1st Source ( SRCE) is a stock that's been bashed lately by the market, along with many other lenders. The company has about 70 branches in Michigan and Indiana, but more than half of the bank's loans are in the form of financing offered to buyers of aircraft, autos, trucks and construction equipment. 1st Source is attempting to boost its retail presence through the proposed $135 million acquisition of Fina Bancorp, announced Feb. 20. The deal, which is expected to close by the end of the second quarter, will add 26 branches and $600 million of assets to the company's coffers.
1st Source shares are down 20.1% year to date, closing Tuesday at $25.69. But a group of six company insiders, led by Chairman Christopher J. Murphy III, whose family owns about 38% of 1st Source, have not taken the fall lightly, spending about $575,000 to buy nearly 23,000 shares since February. With that in mind, I'm here to answer readers' questions: Should I do it? Is 1st Source a buy at current levels, or should investors look at other alternatives? The company posted solid first-quarter results April 26, led by 11% year-over-year loan growth and improving credit quality. 1st Source earned 37 cents a share, compared with 34 cents in the previous year (excluding one-time gains). These solid trends in the company's core capital finance business could continue into the second half of the year, based on last week's strong monthly factory orders and Institute of Supply Management manufacturing data. Before the scheduled closing of the Fina acquisition, about 54% of 1st Source's loans were capital leases, while 23% were mortgages. Another 18% were commercial and agricultural business loans, while the remaining 5% were consumer loans. By shifting its focus toward the consumer side with Fina, 1st Source can diversify its $2.7 billion loan book, should capital spending decline and overall economic growth continue to slow down. To watch David Peltier's video take of this column, click here .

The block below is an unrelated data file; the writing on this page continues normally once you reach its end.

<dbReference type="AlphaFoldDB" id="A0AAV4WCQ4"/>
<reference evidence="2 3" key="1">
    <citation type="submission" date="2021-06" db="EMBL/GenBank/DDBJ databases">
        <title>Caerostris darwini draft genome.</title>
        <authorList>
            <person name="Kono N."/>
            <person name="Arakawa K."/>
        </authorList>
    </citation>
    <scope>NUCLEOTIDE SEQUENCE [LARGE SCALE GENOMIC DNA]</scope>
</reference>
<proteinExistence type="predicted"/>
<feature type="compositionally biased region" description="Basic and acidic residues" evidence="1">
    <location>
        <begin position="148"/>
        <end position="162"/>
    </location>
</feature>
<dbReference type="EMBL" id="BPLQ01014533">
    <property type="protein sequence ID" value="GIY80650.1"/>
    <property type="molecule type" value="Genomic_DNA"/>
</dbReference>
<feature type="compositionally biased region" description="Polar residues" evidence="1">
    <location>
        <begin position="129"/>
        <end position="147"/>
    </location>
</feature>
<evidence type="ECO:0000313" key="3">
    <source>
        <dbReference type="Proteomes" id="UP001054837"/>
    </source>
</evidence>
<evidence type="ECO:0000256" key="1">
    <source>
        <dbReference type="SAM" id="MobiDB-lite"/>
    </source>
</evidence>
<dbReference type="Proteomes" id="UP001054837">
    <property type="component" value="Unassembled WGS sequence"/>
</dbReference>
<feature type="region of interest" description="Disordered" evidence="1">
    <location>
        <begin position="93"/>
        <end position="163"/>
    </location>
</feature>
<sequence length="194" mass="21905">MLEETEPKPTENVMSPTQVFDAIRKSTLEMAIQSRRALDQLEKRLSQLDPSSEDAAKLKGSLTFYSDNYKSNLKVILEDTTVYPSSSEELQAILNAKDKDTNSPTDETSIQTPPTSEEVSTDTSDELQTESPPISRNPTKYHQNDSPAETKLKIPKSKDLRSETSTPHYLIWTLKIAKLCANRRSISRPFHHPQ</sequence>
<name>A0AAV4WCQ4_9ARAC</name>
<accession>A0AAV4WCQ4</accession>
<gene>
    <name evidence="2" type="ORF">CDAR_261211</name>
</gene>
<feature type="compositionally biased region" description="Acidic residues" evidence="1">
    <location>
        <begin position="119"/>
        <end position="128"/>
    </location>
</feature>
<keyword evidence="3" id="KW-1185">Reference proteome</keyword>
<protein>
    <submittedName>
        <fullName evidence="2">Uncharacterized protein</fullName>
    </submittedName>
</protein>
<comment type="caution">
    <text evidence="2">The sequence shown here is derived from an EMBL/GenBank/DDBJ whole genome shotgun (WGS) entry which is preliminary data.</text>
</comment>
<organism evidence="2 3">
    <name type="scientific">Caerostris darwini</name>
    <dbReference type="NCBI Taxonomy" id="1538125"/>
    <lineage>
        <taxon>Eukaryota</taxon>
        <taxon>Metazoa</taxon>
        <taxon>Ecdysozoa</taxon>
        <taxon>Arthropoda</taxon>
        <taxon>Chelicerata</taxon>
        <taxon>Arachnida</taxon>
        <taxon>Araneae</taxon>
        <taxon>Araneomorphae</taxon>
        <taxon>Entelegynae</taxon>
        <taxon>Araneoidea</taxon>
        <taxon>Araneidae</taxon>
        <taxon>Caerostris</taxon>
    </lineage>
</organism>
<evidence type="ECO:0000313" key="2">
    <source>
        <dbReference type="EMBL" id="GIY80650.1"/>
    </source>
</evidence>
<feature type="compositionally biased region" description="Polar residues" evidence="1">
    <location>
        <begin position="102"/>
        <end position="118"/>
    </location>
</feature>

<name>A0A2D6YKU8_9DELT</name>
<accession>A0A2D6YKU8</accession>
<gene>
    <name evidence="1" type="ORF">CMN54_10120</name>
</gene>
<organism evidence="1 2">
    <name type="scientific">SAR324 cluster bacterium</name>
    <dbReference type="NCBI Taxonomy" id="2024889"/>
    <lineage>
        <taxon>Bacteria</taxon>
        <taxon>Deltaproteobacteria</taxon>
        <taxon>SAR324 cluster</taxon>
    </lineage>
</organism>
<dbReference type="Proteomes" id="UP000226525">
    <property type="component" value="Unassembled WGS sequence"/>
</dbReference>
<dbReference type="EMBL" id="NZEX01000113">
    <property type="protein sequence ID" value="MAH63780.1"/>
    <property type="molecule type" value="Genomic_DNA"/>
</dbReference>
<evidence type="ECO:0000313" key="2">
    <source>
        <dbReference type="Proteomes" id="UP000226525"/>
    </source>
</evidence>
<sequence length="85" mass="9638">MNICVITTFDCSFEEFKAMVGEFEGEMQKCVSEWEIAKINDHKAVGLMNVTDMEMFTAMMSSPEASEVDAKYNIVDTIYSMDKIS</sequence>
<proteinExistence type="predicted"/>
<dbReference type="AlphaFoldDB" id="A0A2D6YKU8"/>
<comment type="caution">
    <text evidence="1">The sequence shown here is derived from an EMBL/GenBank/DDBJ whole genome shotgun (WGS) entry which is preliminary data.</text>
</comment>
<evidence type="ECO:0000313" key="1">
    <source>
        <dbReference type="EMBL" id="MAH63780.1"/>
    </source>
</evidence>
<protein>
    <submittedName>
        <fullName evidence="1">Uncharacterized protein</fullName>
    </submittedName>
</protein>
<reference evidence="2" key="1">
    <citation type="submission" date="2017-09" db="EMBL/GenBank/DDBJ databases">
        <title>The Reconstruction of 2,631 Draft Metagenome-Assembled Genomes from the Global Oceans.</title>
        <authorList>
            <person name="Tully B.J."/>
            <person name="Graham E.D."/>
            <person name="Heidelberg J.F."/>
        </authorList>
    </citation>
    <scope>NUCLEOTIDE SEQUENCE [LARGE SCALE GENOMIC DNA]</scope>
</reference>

1st Source has experienced lower margins in its mortgage lending business and is scaling back its efforts in this space to its core retail banking markets. Management believes this strategy will help keep costs down. The company confirmed it doesn't have any exposure to the embattled subprime category. In addition to the recent insider-buying, on May 1, the board authorized the repurchase of 2 million 1st Source shares (8.8% of the company) from time to time. The company also returns cash to shareholders in the form of a 14-cent quarterly dividend (2.2% yield). At current levels, the stock trades at 15.5 times trailing 12-months earnings of $1.66, which values 1st Source at a 22% discount to its peers, according to Bloomberg. So yes, I do believe 1st Source is an attractive stock at current levels. Despite the fact that economic growth has been decelerating, recent data show that demand for capital goods remains healthy. The pending acquisition of Fina Bancorp reduces the company's exposure to commercial lending, and management is right to focus its mortgage lending on its core retail markets, where 1st Source can cross-sell its services. Finally, while insiders are not always perfect with their timing, they generally know more about a company's prospects than the average investor, and this is a case in which I believe investors can benefit by following management's purchases. With that in mind, I believe 1st Source shares can trade back up toward $30 over the coming quarters. (For a free trial to Dave Peltier's Value Investor newsletter,
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